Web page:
From transportation to defense to smartphones, graphene, the lightweight and ultra-strong material, can be used in various fields and has the potential to become a ubiquitous engineering material.

Jiaxing Huang, chair professor of materials at Westlake University, shared his views on graphene and talked about why the material is important for modern industry and what China has been doing in the field at a fireside chat at the BEYOND Expo 2022, held online at BEYOND Metaverse on Sept. 21.

The text below has been condensed and edited for clarity.


Why is graphene important?

Let’s look at the material science of graphene’s structure. The basic structure of the whole graphene family is single atomic layers of carbon. It’s carbon formed of single atoms – and that’s the fundamental structural characteristic of graphene.

So based on this structural characteristic, what exciting properties does it have?

The first is hardness. Graphene is single atomic in type and has a free-standing structure, making it an incredibly strong material.

The second is its thinness. The material is made of a single atomic layer, unlike other kinds of material like paper, which can be made to different levels of thinness. So it will only have one atom thickness. And its electrical properties lead to a strong ability to absorb light.

Graphene also has other properties, such as conducting electricity, producing heat, and possessing stable chemical reactivity. It won’t change if you leave it in the air for an extended period, making it convenient for various usages.

How can graphene disrupt industries?

Graphene could become a widely used engineering material like aluminum alloy, which is so ubiquitous that you don’t even know it’s there.

I think the application of graphene won’t happen in one major eruption, but a more incremental and transformative process. The material may end up being used in your phone, in your computer or even in your clothes, like a graphene coat or a suit of armor.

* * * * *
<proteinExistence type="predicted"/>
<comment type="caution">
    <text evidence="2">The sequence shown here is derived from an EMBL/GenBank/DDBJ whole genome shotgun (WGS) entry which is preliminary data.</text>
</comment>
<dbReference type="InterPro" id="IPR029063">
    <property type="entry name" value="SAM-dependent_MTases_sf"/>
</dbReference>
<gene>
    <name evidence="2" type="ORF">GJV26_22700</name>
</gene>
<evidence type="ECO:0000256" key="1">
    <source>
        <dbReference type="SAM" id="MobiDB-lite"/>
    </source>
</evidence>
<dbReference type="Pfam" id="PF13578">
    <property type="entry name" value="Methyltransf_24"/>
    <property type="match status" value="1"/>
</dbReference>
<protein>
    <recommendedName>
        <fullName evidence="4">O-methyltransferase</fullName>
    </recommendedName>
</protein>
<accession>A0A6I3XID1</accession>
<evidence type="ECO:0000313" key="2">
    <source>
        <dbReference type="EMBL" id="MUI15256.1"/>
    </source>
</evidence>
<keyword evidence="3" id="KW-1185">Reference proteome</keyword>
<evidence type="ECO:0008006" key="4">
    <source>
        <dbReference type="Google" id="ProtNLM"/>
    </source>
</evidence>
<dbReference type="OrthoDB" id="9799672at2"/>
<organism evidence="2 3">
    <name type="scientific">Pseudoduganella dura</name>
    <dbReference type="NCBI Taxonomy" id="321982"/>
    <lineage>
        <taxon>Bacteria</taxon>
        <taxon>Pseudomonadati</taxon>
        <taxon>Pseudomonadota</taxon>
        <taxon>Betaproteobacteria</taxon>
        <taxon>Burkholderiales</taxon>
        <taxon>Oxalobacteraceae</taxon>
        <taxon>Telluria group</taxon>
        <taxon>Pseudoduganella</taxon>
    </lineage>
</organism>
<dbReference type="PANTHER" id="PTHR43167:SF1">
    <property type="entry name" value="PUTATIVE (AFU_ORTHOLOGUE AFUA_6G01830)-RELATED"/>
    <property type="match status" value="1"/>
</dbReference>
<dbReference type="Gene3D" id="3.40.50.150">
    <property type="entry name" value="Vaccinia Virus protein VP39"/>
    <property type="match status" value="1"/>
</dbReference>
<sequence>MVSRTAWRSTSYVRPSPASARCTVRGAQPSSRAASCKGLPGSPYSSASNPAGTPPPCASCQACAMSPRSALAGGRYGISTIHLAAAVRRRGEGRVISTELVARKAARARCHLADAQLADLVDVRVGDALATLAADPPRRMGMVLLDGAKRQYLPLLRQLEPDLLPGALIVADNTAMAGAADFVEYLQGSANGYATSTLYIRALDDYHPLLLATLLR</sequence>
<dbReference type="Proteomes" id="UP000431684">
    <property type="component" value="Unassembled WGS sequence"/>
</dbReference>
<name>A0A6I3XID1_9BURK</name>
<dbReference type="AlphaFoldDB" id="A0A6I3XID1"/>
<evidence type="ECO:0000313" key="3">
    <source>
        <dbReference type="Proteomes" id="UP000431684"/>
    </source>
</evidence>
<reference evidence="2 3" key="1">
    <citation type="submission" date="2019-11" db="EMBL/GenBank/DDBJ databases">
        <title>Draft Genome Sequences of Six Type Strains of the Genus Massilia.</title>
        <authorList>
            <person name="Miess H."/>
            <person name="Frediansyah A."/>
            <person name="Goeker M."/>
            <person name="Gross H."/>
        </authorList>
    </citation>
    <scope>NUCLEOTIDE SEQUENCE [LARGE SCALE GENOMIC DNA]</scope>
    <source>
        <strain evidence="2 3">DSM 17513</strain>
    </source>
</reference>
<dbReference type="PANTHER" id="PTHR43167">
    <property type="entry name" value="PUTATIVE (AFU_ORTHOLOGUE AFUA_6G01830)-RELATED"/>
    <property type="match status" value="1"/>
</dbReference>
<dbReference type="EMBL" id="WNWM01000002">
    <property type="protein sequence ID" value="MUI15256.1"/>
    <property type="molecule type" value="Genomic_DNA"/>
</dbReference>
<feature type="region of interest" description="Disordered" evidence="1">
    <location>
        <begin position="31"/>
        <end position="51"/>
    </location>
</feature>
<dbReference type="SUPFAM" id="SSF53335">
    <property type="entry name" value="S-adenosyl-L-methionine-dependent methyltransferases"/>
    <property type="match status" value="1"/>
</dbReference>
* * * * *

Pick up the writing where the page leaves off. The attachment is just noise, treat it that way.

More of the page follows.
It has the potential to be everywhere in every corner of your life. And if you want to use a material for heat management in fields such as outer space and deep sea exploration, graphene, as a non-metallic material, has lighter weight and better radiation resistance. That’s why I say it will become a fundamental engineering material.

Smartphones already adopt graphene for cooling. The material is lighter than copper and performs better in heat conduction. Although not exactly a killer[-level] application. Using graphene in smartphones is a great preparation for future killer[-level] applications.


China’s advance in graphene development

In China, we now have a notable production capability of graphene in a single layer and a few layers. Thicker layers are made of folded single layers, and China can be said to be the best in this area. China also leads in the number of graphite powder manufacturers worldwide. There are fibrous, foam-shaped and a variety of other forms, too, where Chinese firms have done pretty well.

However, this industry has a high technological barrier. There are a lot of startups and American entities [doing similar things]. But they will soon meet a bottleneck in that the conductivity of [produced graphene] is two orders of magnitude worse than copper. Yet it’s ten times more difficult when you try to advance and close that gap. However, I have seen research results and applications of graphene in China [close to copper’s performance], which is really extraordinary.